Openly Twitter-Doubting

About a year ago I started to write a blog post about why I couldn’t get behind twitter. I never finished it because I thought “if so many people love it, isn’t there a pretty good chance I’m just missing something?”. As Brent Butt used to say in his pre-fame stand up routines,

“Just because I don’t get it doesn’t mean it doesn’t have merit.
What I don’t get could fill a soccer stadium”

and I try to avoid being a hater on the blog.

My reason for doubting twitter was basically this: while I appreciate the artistic challenges imposed by the haiku-like restrictions of the medium, there’s no getting around the fact that it’s a medium best suited to it trivial narcissism. So I don’t blame people if they seem to mostly end up tweeting trivially narcisstic things, that’s just the way it’s going to be. And I celebrate those exceptions where someone manages to edit their profound/interesting thoughts into 140 characters. But I don’t really blame twitterers (and I don’t really celebrate them) because I just don’t care about twitter. And I don’t quite understand why the world seems to think I should.

The rash of articles — and I do mean rash — about how this or that celebrity or institution is using twitter and isn’t that amazing and forward looking was painful but seems to be receding. And I no longer see so many blog posts insisting that if people’s twitter streams are full or descriptions of their sandwiches, it’s just because they haven’t figured out how to write good tweets, and then failing to suggest what a good tweet might actually consist of. But the twitter backlash I always expected to come has never arrived, and people sure do seem to be tweeting. So here I am undergoing another round of self-doubt, wondering anew if maybe it really is just me that doesn’t get it.

Which would be great. I love it when new things emerge in the world, and there’s nothing more interesting than being wrong. Except, then, again, it sure is fun to have your private opinions reaffirmed for you by public authorities. Take it away, famous internet pundit Joel Spolsky:

Although I appreciate that many people find Twitter to be valuable, I find it a truly awful way to exchange thoughts and ideas. It creates a mentally stunted world in which the most complicated thought you can think is one sentence long. It’s a cacophony of people shouting their thoughts into the abyss without listening to what anyone else is saying. Logging on gives you a page full of little hand grenades: impossible-to-understand, context-free sentences that take five minutes of research to unravel and which then turn out to be stupid, irrelevant, or pertaining to the television series Battlestar Galactica. I would write an essay describing why Twitter gives me a headache and makes me fear for the future of humanity, but it doesn’t deserve more than 140 characters of explanation, and I’ve already spent 820.

Twitter in 140 Characters or Less: Trivial

I wrote this as a draft and didn’t post it. Now I’m doing so as a way to edit history to make me look prescient. Except that at the time of posting, history still disagrees with me. Ah well.

As far as I’m concerned, there are two possibilities regarding twitter. One is that I get it: it’s cross-platform version of what the Facebook status update feed does. The second possibility is that I don’t get it at all, and there is in fact some crazy emergent magic about the existence of tweets in people’s lives that is obscure to me but exists and justifies an enormous degree of upcry and hullabaloo amongst the technologically literate and celebrity technology journalists alike.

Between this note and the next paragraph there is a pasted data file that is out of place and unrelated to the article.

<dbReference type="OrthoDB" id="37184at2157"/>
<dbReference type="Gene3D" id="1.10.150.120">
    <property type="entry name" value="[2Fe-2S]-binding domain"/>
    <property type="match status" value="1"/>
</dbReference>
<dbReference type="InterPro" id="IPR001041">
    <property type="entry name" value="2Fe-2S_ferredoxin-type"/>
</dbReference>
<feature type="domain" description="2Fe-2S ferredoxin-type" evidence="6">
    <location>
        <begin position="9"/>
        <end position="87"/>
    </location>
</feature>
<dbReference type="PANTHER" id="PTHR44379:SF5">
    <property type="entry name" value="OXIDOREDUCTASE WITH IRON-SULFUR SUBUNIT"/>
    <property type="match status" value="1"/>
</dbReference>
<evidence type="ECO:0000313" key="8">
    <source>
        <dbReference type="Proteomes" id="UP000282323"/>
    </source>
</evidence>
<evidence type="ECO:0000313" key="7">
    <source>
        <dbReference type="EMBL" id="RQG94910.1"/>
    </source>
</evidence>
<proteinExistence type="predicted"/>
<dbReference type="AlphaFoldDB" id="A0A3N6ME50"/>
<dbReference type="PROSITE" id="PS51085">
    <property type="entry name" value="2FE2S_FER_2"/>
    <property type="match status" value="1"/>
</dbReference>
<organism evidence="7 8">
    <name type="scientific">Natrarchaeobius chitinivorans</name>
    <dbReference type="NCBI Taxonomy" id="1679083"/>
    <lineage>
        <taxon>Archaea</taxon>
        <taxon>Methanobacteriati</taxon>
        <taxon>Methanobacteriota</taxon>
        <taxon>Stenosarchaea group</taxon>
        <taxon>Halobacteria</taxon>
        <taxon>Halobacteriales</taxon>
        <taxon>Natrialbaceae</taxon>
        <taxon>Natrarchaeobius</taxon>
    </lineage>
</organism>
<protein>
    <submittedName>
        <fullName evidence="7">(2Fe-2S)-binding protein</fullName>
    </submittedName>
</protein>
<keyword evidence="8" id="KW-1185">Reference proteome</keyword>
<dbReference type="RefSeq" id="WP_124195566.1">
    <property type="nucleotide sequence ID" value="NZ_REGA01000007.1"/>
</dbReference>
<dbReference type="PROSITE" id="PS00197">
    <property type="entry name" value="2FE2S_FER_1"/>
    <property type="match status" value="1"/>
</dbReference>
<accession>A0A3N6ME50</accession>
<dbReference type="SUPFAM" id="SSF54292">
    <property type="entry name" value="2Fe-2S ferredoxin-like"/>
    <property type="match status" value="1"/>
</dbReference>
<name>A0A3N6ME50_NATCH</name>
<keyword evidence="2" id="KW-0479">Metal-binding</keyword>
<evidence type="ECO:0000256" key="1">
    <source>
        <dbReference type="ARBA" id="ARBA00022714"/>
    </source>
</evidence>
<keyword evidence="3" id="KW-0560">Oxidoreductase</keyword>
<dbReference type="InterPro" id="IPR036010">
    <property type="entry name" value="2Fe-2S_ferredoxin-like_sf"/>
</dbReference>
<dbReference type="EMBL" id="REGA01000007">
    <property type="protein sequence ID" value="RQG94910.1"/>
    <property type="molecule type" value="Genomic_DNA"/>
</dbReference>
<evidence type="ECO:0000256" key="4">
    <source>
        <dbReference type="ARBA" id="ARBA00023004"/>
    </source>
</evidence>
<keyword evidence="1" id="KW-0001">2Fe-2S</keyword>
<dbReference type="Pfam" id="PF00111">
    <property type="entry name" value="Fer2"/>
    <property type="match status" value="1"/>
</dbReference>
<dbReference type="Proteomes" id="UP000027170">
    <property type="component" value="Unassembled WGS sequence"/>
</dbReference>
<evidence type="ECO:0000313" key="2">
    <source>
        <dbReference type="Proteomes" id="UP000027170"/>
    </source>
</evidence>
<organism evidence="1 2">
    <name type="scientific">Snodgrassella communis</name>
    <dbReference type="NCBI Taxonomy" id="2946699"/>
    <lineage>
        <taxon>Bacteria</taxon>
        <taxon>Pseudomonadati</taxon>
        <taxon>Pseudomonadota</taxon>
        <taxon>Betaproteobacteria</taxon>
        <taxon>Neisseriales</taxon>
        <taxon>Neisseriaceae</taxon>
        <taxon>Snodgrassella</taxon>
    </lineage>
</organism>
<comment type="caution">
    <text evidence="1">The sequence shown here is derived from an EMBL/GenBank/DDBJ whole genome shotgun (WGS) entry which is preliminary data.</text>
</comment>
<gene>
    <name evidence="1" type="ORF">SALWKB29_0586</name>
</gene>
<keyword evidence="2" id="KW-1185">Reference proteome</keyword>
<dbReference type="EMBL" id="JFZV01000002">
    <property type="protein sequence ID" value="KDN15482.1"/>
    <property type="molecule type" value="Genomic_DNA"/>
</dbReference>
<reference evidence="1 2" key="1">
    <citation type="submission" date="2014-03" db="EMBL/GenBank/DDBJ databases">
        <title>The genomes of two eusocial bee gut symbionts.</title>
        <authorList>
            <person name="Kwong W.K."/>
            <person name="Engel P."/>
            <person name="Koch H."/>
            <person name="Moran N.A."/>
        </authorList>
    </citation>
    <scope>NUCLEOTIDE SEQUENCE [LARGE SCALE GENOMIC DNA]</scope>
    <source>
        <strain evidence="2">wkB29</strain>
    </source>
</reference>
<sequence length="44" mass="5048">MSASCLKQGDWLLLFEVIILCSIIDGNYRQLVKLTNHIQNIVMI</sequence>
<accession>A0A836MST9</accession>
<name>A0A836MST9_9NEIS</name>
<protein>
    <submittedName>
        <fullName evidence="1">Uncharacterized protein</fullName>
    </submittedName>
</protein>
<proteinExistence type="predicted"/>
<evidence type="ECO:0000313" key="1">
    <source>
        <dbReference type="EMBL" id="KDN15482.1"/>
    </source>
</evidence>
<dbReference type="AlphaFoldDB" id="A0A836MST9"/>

But even if the second case is true, and I doubt it, there is no conceivable way that twitter could justify the actual current degree of upcry and hullabaloo it is causing. It’s a meme bubble. The bubble will pop. Holy crap people, it’s a single-line communication tool. Big freaking deal.

I’m reading reports that dismissing twitter as an “I don’t get it” is so 2009. And maybe I don’t get it. I mean, I understand that it represents a slightly different communication tool: a short messaging system that is easy to publish to, including phone messaging options, allows for a collated syndication of all your friends tweets into a single, easily digestable stream, and allows for people to subscribe and unsubscribe as they wish. Similar to RSS-reading blogs, but simpler and swifter to do, and simpler and swifter can put a technology over the hump into widespread use.

But who cares if the widespread use is a trivial one? Not that there’s anything wrong with triviality. Some argue that only newbies use twitter for trivial communication, but they don’t suggest what a non-trivial use of twitter might be, and all the tweets I’ve seen can be fairly summarized as trivial. I know, I know, the Iranian revolution. But from what I’ve read, twitter isn’t actually getting much use by protestors, who are mainly using phone messaging. The western media is fixating on the twitter traffic because we can’t see the phone messages.

Someone somewhere is replying, yes, but that’s only because twitter penetration isn’t as high as it will be. Once you stop complainining and start using it, it will become a true revolution! To answer that we should turn to acknowledged twitter-lover Clay Shirky, who points out that communication revolutions are only ever identifiable in retrospect. So if the world is fascinated by twitter for what the revolution that it might be, I don’t find that very compelling.

Not that it matters. Either twitter is a revolution, will be a revolution, or neither. Unless someone finds a non-trivial use for a one-line message delivery service, then it’s a choice between a trivial revolution or a non-trivial revolution. Twitter in 140 characters or less: trivial.